[ilds] "the BBC bohemia"

Godshalk, William (godshawl) godshawl at ucmail.uc.edu
Fri Aug 31 08:17:20 PDT 2012

W. L. Godshalk *
Department of English    *           *
University of Cincinnati*   * Stellar Disorder  *
OH 45221-0069 *  *
From: ilds-bounces at lists.uvic.ca [ilds-bounces at lists.uvic.ca] on behalf of James Gifford [odos.fanourios at gmail.com]
Sent: Sunday, March 14, 2010 1:20 PM
To: Charles-Sligh at utc.edu; ilds at lists.uvic.ca
Subject: Re: [ilds] "the BBC bohemia"

Hi all,

I've failed in my new year's resolution to write more and work less,
but still, I thought I could add to this discussion of Dylan Thomas.
He and Durrell had a good correspondence, though the dating on it is
generally quite poor.  I've taught them together several times in
first year English courses -- anyone who wants it is welcome to my

I've tried to sort the dating of the Durrell-Thomas relationship, but
much of it is still sketchy -- it's only when the published materials
are cross-referenced that a reliable dating emerges, and none of the
printed correspondences are accurate with dating:

Gifford, James. “The Poets of The Booster, Delta, and Seven, 1937-40:
Recuperating Literary Networks.” /ANQ: A Quarterly Journal of Short
Articles, Notes, and Reviews/ 22.3 (Summer 2009): 42-47.

---. “Surrealism’s Anglo-American Afterlife: The Herbert Read and
Henry Miller Network.” /Nexus: The International Henry Miller Journal/
5 (2008): 36-64.

---. “Durrell’s Delta and Dylan Thomas’ ‘Prologue to an Adventure.’”
/In-between: Studies in Literary Criticism/ 13.1 (2004): 19-23.

Keery, James. “The Burning Baby and the Bathwater.” /PN Review/ 31.6
(2005): 57-61.

Sorry to plug myself, but there isn't much out there.  I included
information in the Prefaces to /Panic Spring/ and /Pied Piper of
Lovers/ as well, just to round out the literary network of the 30s.
Durrell and Miller published Thomas' short story "Prologue to an
Adventure" in /Delta/ (and given Miller's letters to James Cooney,
it's pretty clear Durrell was the driving force), and that's the final
revision to the text.  Instead, the earlier version from /Wales/
(typos and all) has become the standard version in the Thomas
collected works.  Durrell and Thomas overlapped in literary venues as
well -- find any Durrell poetry from the 1940s and you'll find Thomas
either a few pages away or in the next issue...

I've just taught /Pied/ and /Panic/ in the same week for different
courses, and the /Panic Spring/ students skipped the first half of
class to attend a guest lecture by Fredric Jameson (and a good one at
that).  I was astounded by how they responded to the novel in that
context (while wrapping up Woolf's /Jacob's Room/ on the same day).
Consensus seemed to be that Durrell was more experimental than Woolf,
and the novel could bear up well under the radically materialist
vision Jameson granted of modernity and postmodernity.  Moreover, I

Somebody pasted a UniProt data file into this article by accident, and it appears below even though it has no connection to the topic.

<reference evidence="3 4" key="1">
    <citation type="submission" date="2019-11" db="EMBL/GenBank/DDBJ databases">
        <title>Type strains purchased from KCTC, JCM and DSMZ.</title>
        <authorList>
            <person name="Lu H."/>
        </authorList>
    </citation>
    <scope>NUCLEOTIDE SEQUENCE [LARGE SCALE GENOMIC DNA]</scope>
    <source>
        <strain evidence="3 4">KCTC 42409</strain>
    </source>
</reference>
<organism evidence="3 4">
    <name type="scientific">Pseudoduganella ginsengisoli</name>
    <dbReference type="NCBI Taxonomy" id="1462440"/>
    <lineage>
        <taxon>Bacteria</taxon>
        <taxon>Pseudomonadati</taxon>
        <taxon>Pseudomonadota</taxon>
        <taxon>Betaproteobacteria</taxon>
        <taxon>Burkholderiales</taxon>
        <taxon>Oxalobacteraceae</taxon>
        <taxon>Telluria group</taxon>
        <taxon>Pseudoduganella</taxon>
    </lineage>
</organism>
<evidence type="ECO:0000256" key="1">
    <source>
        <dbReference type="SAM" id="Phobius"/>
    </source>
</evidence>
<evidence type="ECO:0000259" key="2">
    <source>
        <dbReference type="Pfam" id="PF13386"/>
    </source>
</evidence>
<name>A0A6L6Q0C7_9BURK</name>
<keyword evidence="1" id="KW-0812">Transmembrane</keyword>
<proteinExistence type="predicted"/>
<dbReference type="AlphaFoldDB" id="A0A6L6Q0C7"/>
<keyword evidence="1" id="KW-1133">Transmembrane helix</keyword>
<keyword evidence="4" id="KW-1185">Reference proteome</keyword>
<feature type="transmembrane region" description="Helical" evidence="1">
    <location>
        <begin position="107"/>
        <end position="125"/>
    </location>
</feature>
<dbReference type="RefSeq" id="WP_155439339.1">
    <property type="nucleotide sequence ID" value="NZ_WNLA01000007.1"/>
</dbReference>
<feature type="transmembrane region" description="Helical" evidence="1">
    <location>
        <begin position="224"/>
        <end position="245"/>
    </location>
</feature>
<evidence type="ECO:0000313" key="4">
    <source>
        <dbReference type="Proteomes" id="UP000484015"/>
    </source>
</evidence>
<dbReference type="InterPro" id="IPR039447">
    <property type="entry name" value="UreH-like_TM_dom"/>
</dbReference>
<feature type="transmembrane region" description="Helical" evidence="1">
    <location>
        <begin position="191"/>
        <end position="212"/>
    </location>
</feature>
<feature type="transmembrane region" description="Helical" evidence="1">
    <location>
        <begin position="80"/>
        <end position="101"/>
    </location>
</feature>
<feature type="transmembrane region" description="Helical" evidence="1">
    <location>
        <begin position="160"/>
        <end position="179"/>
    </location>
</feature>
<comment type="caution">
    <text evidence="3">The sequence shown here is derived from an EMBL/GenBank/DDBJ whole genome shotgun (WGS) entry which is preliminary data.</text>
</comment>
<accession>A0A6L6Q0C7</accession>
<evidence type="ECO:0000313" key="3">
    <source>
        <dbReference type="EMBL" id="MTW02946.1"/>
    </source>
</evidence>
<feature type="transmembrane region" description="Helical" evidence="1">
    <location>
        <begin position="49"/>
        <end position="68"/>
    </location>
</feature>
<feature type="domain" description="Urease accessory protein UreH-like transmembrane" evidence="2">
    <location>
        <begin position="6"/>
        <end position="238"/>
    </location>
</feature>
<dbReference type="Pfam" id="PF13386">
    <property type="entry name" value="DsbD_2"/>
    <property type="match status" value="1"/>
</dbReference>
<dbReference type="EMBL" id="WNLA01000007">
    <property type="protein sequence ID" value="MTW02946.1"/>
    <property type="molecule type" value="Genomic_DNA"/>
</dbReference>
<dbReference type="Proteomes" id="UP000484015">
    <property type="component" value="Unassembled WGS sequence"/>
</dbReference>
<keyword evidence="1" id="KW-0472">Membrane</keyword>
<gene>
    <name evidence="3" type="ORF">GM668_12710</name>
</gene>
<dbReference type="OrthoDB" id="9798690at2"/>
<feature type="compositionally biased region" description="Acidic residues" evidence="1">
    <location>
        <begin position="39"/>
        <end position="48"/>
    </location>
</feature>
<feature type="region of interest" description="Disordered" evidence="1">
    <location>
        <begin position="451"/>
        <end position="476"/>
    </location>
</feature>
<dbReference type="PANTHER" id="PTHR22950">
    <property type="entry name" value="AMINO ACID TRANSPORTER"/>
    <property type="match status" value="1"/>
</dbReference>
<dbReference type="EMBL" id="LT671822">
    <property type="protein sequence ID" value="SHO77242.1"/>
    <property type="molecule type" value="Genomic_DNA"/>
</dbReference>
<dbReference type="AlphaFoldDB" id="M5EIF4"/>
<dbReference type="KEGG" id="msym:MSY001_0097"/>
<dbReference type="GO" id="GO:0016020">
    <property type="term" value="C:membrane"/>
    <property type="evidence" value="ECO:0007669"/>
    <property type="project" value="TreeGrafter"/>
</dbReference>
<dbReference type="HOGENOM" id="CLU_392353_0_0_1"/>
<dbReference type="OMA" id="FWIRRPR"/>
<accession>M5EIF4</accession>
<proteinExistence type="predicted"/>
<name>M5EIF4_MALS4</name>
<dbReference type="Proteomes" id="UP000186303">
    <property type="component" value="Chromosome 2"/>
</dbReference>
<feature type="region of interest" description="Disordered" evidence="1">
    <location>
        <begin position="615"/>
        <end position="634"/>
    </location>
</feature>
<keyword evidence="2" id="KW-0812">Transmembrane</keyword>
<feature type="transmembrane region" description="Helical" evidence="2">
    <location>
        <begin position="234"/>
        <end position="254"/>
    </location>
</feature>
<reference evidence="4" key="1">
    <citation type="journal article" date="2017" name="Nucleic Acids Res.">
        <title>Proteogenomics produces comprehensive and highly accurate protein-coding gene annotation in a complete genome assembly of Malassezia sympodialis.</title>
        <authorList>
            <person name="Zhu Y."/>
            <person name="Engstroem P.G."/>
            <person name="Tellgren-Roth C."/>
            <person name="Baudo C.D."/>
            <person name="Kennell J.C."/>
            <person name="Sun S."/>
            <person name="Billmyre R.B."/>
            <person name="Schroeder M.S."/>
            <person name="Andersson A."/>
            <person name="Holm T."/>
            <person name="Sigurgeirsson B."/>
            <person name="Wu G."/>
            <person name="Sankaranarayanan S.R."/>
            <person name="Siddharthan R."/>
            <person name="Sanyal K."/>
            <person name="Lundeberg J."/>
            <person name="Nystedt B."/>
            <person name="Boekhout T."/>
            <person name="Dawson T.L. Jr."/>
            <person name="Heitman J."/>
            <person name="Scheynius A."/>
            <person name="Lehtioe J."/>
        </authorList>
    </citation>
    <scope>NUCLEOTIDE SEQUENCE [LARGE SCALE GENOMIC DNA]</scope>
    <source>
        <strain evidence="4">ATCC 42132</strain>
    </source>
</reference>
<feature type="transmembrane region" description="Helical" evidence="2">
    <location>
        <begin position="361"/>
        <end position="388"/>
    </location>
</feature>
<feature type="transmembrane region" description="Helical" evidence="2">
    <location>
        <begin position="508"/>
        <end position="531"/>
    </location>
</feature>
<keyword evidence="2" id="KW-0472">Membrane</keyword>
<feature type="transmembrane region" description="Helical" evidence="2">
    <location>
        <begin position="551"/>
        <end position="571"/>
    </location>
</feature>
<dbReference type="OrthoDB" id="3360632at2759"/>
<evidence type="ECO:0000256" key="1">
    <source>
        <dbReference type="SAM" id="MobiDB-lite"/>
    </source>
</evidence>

think the students were right to take the novel up with that much

I have no battlefields out of my window.  The cherry trees are in
bloom and the ancient cedars remind me this city hasn't been here

Back to marking...


On 14 March 2010 08:04, Charles Sligh <Charles-Sligh at utc.edu> wrote:
> Denise Tart & David Green wrote:
>> Good post Charles. I imagine Dylan Thomas visited all those pubs and more.
>> Have been teaching Dylan Thomas to my Year 11s and, apart from the fact that
>> they love his poetry (even if they dont always get it), I have plugged LD
>> too. In the the context of oxymorons I wrote up "the moon's cool fevers
>> burn" from Bitter Lemons and connected it to Wintry Fever from the Force
>> That... well, we had quite a discussion from there and now a new generation
>> of young Aussies have heard of Lawrence Durrell - and not the Durrell who
>> wrote My Family etc.
>> cheers Charles and please tell me if the Battle of Chattanooga battle field
>> is visible from your office window - although I am worried - maybe you are a
>> Confederate in the Attic?????
> I am glad that you enjoyed the piece, David.
> Your note about pub-life helped me to recall the great
> meeting-that-was-not, when Nancy and Larry Durrell tried to host a
> gathering for Henry Miller and Dylan Thomas--cf. MacNiven 206+.
> As for the rest, certain things I cannot deny--My office faces upon a
> Civil War cemetery, our house is on the back side of Missionary Ridge,
> and we live 20 minutes north of Chickamauga.
> C&c.
> --
> ********************************************
> Charles L. Sligh
> Assistant Professor
> Department of English
> University of Tennessee at Chattanooga
> charles-sligh at utc.edu
> ********************************************
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James Gifford, Ph.D.
Assistant Professor of English and University Core Director
School of English, Philosophy and Humanities
University College: Arts, Sciences, Professional Studies
Fairleigh Dickinson University, Vancouver Campus
Voice: 604-648-4476
Fax: 604-648-4489
E-mail: gifford at fdu.edu

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V6B 2P6 Canada

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